Really enjoyable. More a 4.5 star book. After book 3 in the series, I am starting to feel like I am with old friends and acquaintances. Just as in life, I enjoy some of them and get very frustrated with others. My guess is that I am going to get more and more involved and care more about the characters as I continue the series.
Justin Evans
May 30, 2014 Justin Evans rated it liked it
Shelves: fiction
Not quite as good as the earlier novels in the first movement, but that's like saying a particular chapter in a novel isn't as good as the earlier chapters. They can't all be gold. There are nice reflections here, but the whole is dragged down by too little Widmerpool, and far too much expository dialogue. Most of this volume is people telling our narrator about events that have happened to third parties. This can be enjoyable in short bursts; but here it's pushed to an extreme that shows precis ...more
Mar 03, 2014 Ali rated it really liked it  ·  review of another edition
The third instalment of Anthony Powell’s epic sequence sees Nick Jenkins struggling over the publication of an art book for which he is awaiting an introduction, due to be written by a well-known novelist St. John Clarke. As the novel opens Nick meets his Uncle Giles for tea –at the Ufford; a private hotel in Bayswater, whilst they take tea in the deserted lounge they are joined by an acquaintance of Uncle Giles, Mrs Myra Erdleigh who is persuaded to’ get out her cards’ and proceeds to tell thei ...more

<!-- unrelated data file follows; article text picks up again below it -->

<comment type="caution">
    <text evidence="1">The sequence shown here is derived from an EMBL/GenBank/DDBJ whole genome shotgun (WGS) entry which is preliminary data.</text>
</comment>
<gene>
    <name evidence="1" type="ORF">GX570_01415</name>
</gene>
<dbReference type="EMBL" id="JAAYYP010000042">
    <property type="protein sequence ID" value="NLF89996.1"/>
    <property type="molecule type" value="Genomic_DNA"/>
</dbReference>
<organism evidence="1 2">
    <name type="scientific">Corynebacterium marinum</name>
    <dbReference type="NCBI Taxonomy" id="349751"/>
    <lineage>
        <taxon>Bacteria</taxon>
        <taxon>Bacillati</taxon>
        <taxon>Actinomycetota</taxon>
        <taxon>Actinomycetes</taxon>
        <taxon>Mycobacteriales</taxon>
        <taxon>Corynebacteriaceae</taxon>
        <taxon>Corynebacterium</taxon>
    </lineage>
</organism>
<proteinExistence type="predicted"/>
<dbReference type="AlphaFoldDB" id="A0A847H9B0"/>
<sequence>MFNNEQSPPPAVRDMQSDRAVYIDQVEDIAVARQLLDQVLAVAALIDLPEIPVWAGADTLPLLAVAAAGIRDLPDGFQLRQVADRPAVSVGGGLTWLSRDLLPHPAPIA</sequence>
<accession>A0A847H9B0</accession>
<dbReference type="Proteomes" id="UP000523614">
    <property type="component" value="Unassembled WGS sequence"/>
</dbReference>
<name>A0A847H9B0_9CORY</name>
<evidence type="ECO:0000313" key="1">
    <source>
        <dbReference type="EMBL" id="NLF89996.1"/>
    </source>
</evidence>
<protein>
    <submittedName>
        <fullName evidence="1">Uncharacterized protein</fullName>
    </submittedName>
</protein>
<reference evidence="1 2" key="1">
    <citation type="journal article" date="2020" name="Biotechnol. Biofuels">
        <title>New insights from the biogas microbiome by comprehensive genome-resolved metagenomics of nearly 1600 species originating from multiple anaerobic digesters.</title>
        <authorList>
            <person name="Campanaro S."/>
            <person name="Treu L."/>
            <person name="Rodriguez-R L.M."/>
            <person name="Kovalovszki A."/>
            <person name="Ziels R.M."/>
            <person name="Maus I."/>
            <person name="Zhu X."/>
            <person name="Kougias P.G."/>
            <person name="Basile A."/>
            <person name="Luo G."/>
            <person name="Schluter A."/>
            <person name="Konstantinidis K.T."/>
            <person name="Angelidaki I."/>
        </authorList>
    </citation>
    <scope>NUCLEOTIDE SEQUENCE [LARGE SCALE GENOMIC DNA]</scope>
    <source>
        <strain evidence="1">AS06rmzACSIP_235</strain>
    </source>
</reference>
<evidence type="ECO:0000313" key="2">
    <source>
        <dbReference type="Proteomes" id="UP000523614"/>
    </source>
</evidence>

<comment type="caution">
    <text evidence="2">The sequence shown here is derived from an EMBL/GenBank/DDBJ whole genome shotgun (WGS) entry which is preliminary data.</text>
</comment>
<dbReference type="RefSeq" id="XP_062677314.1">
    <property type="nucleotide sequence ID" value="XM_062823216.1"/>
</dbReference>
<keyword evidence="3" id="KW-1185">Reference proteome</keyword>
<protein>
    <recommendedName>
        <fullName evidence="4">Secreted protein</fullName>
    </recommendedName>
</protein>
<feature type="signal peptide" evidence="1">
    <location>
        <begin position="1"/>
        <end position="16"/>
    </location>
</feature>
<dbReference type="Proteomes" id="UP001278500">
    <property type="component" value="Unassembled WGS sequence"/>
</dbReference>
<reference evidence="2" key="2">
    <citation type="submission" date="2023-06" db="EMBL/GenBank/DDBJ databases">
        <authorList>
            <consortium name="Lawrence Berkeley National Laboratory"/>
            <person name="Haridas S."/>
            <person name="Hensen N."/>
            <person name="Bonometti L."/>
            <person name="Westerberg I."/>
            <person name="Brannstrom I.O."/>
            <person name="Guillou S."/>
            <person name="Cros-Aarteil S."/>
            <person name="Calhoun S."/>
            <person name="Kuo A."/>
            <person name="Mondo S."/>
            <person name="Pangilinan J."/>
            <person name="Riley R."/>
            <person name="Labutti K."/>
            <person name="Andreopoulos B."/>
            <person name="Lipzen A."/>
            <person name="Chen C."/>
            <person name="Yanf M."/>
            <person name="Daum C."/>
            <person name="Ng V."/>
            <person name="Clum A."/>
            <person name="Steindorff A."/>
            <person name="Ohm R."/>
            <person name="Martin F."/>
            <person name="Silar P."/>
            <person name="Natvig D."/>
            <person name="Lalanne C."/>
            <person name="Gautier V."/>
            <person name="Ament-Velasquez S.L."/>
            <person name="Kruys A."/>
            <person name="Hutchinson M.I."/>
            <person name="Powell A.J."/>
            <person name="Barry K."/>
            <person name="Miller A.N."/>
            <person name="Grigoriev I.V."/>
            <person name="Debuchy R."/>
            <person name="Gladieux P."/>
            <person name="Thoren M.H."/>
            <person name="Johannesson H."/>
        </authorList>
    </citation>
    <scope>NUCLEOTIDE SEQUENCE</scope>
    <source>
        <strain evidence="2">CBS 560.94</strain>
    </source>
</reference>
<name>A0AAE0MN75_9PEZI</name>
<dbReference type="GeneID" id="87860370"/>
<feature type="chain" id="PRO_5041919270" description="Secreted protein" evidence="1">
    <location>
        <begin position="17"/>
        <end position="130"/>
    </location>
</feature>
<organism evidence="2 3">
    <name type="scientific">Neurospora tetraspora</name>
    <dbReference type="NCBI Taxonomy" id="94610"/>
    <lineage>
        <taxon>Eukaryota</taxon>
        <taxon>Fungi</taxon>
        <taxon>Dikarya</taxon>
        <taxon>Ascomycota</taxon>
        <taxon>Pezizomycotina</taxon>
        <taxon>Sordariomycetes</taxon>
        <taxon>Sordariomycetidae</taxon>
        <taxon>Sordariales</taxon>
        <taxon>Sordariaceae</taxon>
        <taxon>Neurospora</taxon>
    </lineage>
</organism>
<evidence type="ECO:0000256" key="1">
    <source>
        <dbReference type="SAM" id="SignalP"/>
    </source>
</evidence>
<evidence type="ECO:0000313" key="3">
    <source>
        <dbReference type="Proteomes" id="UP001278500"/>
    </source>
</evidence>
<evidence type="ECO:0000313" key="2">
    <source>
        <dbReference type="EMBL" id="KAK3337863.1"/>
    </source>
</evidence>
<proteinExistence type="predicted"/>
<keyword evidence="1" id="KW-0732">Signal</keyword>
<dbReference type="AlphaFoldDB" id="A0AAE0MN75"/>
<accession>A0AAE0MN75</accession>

Jan 29, 2010 g rated it it was amazing  ·  review of another edition
I just love this series so far--the characters, the wry sense of humor, how the writing just sweeps you along. It's all oh-so-British, and I love the pervasive fascination with human behavior, how people change over time. The first three books are all structured around a handful of social gatherings, where incongruous personalities interact in surprising and illuminating ways. It's like that Sharon Olds poem, "I Go Back to May 1937," where the speaker imagines her parents paper dolls whom she ba ...more
David Mcangus
Jan 11, 2013 David Mcangus rated it really liked it